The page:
We know life isn’t returning to normal anytime soon; we don’t even know what’s going to happen with schools this fall. It’s very possible we could be facing this same decision about opening AT in 2021… if we don’t take the initiative now to figure it out.
Taking reasonable risks
The easiest decision, in terms of eliminating all risk, would be to close AT for summer 2020. But we don’t think that’s the best or ultimately the safest decision for our students. Risk is an inevitable and unavoidable part of life. Acceptable and reasonable risk can only be defined in relation to perceived benefits while weighing the alternative risks of different courses of action.
We have been mitigating outdoor risk all our lives. Some activities we do on a regular basis (driving in Washington state, rafting the Middle Klamath River, and mountain biking in Oregon, for example) are statistically more dangerous than the current probability of consequences from COVID-19, if contracted by those in our students’ age group. While we realize there is far greater uncertainty with COVID-19 than, say, influenza, when we compare risks and benefits for kids who love camp, we would always choose letting our kids participate versus stay at home. (Here’s a WSJ article on the evidence of kids and COVID-19 and another on influenza vs. COVID-19.)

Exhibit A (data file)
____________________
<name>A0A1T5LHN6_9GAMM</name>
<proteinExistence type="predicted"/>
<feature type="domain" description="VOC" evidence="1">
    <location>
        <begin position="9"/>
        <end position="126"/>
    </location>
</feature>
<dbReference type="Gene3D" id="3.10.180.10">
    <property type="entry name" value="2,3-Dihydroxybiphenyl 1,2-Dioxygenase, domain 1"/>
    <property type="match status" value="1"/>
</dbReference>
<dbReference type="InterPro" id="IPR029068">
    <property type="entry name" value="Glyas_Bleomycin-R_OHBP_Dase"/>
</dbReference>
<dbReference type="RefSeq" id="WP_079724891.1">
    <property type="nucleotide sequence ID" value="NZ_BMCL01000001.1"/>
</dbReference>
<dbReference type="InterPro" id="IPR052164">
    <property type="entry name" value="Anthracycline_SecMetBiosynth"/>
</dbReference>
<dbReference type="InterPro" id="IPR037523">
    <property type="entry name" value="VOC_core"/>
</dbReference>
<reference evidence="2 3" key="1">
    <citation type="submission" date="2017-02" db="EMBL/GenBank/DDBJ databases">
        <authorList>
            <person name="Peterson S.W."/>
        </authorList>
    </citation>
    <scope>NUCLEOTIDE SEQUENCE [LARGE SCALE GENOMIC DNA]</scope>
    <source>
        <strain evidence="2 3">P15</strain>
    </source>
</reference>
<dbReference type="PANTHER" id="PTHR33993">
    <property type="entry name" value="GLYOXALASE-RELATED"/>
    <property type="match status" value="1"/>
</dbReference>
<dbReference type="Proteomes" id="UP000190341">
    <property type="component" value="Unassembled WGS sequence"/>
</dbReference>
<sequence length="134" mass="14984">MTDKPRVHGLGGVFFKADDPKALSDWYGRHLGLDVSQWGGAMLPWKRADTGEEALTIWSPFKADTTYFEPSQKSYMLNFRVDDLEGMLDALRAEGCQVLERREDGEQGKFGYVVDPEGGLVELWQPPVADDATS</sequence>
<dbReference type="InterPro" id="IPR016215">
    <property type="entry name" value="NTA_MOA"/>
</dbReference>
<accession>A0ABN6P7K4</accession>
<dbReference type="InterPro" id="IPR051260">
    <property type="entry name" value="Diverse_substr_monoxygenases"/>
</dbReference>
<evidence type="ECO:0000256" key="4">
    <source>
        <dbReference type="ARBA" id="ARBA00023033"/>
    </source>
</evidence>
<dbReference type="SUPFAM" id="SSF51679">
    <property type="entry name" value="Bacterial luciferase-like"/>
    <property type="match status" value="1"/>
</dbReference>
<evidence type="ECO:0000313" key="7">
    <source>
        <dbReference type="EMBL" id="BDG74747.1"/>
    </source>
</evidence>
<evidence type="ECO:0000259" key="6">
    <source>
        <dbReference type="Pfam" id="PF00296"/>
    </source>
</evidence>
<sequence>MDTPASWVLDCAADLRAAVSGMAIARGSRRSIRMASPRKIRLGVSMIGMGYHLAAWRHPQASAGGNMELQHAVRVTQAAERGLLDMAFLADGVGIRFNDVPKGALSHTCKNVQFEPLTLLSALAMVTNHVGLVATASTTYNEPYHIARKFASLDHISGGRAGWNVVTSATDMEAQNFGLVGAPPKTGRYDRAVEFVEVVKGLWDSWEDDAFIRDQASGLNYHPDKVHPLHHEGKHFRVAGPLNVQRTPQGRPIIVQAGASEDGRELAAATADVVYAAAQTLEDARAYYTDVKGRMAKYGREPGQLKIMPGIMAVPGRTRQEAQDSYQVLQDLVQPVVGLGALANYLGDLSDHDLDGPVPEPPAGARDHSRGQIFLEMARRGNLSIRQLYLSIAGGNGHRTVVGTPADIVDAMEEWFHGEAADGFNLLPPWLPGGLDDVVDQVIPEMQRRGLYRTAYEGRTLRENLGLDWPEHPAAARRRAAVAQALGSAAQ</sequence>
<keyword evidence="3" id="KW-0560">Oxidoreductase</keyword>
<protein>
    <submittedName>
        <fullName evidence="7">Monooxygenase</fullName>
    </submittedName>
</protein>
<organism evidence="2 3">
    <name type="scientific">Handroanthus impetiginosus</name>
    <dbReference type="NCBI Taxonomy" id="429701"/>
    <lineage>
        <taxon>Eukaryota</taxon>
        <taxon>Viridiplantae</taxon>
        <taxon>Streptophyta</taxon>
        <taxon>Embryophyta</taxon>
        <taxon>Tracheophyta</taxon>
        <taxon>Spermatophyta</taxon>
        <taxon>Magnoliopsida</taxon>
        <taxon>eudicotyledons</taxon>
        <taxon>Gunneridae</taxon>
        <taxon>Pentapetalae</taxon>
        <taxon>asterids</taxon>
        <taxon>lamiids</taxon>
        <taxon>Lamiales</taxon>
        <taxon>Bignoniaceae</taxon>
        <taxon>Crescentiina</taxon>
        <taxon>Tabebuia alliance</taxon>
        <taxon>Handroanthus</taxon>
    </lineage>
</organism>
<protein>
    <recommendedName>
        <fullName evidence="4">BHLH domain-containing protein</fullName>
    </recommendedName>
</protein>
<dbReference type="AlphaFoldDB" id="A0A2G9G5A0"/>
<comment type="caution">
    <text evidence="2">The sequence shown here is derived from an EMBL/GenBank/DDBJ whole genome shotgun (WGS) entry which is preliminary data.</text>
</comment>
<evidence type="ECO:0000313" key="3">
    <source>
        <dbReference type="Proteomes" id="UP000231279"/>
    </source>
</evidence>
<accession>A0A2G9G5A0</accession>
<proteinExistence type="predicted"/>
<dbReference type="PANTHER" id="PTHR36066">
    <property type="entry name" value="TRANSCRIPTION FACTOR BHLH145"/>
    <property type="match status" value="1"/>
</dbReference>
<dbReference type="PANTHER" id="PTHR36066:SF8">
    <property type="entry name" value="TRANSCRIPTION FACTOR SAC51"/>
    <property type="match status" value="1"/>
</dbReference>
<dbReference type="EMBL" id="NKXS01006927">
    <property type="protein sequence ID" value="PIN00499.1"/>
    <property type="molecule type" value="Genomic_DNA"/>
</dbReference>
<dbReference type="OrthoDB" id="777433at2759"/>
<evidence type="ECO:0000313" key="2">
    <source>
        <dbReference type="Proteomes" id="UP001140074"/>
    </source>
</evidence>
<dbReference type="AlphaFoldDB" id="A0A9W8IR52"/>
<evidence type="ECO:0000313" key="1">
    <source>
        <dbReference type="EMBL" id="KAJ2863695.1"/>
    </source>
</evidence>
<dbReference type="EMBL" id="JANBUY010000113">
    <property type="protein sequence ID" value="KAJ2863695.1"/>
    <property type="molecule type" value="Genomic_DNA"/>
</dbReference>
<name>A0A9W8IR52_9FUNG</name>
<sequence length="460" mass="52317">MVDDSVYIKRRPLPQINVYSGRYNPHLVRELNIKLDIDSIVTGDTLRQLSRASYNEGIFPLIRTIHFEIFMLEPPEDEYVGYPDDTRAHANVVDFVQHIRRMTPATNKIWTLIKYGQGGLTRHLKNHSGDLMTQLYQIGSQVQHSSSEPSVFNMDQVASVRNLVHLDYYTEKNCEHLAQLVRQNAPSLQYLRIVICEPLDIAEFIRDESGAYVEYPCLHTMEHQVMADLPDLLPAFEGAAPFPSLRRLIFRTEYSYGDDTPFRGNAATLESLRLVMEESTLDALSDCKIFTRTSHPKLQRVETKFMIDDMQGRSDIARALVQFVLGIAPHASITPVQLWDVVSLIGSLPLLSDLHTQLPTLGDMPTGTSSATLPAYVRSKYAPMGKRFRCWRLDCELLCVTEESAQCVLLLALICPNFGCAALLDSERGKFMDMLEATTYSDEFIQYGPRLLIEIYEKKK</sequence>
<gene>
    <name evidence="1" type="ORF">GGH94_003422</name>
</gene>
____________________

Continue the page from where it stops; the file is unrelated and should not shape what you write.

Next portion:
We didn’t make this decision rashly. And with the programming modifications we’ve made thus far, including operating later in the summer, significantly reducing overall capacity to 35 percent, and testing and quarantining our instructors and directors for two weeks, we can reduce much of the risk at Adventure Treks.
We are moving ahead carefully. We are well-connected within the camp and outdoor industry. Many traditional summer camps in the South will open an entire month earlier than us, so we’ll watch them carefully to learn from their successes and failures. If at any time we feel that the risks become too great, we will change our decision. We are also continuing to watch the outside world and data from the state of North Carolina. We hope to be in phase three with fewer restrictions when AT opens. Should numbers in NC take a turn for the worse in the month ahead, that may affect how we move forward.